photoFor example, the spread on page 32 includes 10 photographs of fashions from 1867 with the text noting:

Two views of a Mrs. Bates show her seated in a black silk dress with jet embroidery and also standing dressed for an outing in a short paletot jacked and flat hat worn low on her forehead. A white cotton or linen waist with ribbon and other trimming, worn with a solid or plaid skirt makes an appearance. Christine Nilsson, the blonde and blue-eyed Swedish singing sensation, wears what is being called a suit, a fitted paletot and matching skirt in striped silk.”

The uncluttered design presents beautifully on the page, though historians may find it frustrating to have to flip back and forth to the end notes for citation information for all the photographs. Admittedly, however, the endnotes DO provide a wealth of fascinating information.

I think it would make a wonderful coffee table book – and it makes me wish I had a coffee table!

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#Fashionbooks: The History of Modern Fashion by Daniel James Cole and Nancy Deihl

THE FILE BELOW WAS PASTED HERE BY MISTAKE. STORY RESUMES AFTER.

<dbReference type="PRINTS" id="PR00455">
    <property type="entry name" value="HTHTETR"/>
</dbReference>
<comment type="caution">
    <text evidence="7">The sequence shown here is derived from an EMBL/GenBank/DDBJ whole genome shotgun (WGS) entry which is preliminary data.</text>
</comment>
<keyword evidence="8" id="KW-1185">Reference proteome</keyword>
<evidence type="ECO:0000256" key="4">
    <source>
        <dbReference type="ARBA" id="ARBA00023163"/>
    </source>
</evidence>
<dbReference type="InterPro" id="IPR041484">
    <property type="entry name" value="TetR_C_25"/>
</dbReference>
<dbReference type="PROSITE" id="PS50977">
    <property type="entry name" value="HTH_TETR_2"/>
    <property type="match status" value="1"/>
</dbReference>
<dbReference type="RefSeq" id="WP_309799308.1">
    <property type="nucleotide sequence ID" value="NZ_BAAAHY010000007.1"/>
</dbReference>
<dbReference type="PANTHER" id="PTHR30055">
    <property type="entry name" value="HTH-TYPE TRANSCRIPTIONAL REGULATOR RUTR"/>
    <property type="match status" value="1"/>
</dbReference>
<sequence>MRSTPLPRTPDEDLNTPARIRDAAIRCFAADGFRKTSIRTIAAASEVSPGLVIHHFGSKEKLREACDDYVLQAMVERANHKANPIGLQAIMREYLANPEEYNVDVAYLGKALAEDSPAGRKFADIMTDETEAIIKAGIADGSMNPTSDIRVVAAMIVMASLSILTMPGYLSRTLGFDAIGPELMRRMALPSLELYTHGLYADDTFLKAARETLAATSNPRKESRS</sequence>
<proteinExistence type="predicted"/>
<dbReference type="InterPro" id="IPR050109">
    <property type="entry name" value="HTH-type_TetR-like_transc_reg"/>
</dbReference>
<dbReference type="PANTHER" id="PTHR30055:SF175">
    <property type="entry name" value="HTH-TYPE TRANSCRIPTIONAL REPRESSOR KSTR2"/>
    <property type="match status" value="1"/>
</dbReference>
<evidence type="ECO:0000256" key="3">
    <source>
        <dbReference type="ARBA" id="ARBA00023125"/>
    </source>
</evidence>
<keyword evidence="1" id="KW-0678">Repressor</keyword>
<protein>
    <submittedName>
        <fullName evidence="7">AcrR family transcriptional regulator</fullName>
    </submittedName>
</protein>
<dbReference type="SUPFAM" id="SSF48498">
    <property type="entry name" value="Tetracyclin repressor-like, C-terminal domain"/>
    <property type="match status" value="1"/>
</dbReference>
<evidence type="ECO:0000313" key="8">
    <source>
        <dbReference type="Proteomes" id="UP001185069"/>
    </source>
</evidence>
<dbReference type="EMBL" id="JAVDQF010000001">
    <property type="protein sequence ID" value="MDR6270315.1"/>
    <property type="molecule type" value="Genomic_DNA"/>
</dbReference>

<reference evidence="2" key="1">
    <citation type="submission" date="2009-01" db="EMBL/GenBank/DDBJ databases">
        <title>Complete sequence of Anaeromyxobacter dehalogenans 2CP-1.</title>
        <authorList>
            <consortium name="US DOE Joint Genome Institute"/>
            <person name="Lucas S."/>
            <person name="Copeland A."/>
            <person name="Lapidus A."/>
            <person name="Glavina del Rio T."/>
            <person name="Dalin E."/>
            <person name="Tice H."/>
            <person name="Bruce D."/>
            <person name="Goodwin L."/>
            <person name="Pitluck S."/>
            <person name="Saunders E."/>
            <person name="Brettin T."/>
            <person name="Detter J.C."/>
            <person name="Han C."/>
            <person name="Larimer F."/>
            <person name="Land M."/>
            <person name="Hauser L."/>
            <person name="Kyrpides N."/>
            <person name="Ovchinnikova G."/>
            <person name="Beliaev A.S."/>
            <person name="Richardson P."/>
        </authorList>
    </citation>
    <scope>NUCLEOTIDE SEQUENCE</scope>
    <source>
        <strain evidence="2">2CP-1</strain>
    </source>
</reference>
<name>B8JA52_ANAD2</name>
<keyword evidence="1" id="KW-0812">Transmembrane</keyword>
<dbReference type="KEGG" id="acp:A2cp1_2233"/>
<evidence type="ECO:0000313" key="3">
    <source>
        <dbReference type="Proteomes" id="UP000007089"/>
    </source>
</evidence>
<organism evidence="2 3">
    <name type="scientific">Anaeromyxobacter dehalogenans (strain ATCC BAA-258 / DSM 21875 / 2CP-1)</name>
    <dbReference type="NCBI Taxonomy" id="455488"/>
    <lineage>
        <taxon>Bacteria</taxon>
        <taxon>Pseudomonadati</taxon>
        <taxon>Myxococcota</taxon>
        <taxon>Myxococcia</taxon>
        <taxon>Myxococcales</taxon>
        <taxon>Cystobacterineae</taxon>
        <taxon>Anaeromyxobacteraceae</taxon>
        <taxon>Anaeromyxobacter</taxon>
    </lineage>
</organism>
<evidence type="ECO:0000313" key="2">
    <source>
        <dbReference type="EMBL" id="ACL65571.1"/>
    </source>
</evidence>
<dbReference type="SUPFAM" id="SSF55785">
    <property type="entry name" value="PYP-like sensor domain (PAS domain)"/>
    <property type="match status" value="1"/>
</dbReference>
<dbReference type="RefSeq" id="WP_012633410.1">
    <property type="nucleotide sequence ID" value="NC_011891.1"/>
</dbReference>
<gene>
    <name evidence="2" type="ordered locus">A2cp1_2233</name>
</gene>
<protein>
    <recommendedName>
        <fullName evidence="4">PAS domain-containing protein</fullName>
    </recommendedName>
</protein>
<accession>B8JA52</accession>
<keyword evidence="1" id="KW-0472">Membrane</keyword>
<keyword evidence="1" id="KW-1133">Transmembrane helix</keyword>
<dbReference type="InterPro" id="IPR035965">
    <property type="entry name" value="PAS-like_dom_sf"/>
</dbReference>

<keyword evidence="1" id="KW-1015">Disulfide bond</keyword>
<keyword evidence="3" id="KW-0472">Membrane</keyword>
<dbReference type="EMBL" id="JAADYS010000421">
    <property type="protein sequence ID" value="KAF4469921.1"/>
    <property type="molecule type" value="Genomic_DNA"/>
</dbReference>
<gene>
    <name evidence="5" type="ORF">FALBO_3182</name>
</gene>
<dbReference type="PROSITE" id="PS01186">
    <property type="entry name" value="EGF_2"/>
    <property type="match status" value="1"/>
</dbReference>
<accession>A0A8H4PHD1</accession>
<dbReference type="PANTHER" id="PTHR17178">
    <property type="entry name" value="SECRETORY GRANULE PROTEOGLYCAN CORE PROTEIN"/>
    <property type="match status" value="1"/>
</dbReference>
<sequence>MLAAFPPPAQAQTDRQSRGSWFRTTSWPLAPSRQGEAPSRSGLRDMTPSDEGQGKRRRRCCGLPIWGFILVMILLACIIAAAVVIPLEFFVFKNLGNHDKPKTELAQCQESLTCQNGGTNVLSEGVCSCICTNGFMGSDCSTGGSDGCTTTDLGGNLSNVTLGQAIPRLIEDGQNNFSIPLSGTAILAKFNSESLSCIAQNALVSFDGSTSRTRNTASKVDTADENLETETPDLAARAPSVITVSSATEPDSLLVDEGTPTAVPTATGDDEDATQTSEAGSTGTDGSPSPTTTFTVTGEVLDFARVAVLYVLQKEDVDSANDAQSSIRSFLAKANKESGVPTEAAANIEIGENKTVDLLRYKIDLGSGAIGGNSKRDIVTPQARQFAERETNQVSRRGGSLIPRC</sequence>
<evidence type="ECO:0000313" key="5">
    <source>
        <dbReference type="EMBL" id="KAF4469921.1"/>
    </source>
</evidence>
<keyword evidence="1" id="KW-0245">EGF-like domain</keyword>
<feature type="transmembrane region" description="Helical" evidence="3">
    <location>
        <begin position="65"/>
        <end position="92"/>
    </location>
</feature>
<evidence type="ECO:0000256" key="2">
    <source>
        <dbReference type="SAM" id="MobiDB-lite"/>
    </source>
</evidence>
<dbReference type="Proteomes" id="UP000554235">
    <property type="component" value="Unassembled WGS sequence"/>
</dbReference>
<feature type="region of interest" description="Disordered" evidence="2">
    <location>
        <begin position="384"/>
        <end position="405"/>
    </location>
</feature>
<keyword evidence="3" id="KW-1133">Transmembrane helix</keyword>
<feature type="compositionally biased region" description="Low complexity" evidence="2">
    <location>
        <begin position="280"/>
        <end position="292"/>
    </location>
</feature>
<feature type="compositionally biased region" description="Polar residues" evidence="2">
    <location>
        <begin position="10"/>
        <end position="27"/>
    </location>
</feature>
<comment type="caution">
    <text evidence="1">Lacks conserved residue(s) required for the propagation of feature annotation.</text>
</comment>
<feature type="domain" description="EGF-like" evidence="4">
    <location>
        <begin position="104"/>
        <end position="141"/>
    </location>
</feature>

Daniel James Cole and Nancy Deihl are the authors of the new book, The History of Modern Fashion (September 2015), and they were gracious enough to answer a few questions about their new publication from Laurence King, the publishing process, and their vision for the book. Nancy Deihl was my advisor in graduate school at NYU’s program in Visual Culture Costume Studies and I’m thrilled to have the opportunity to share her work. This new book covers the history of fashion from 1850-2010 and is lavishly illustrated. It’s a must have for fashion historians, students, and enthusiasts (and with the holiday’s approaching would make a great gift!)

How did the book, as a project begin, and develop? How long did it take to research, write and publish?

The publisher, Laurence King, based in London, approached the fashion design department at FIT about the possibility of a fashion history book. Daniel teaches in that department and was definitely interested in the opportunity and asked me to join him.  It took us over six years to research and write and have it brought to print.”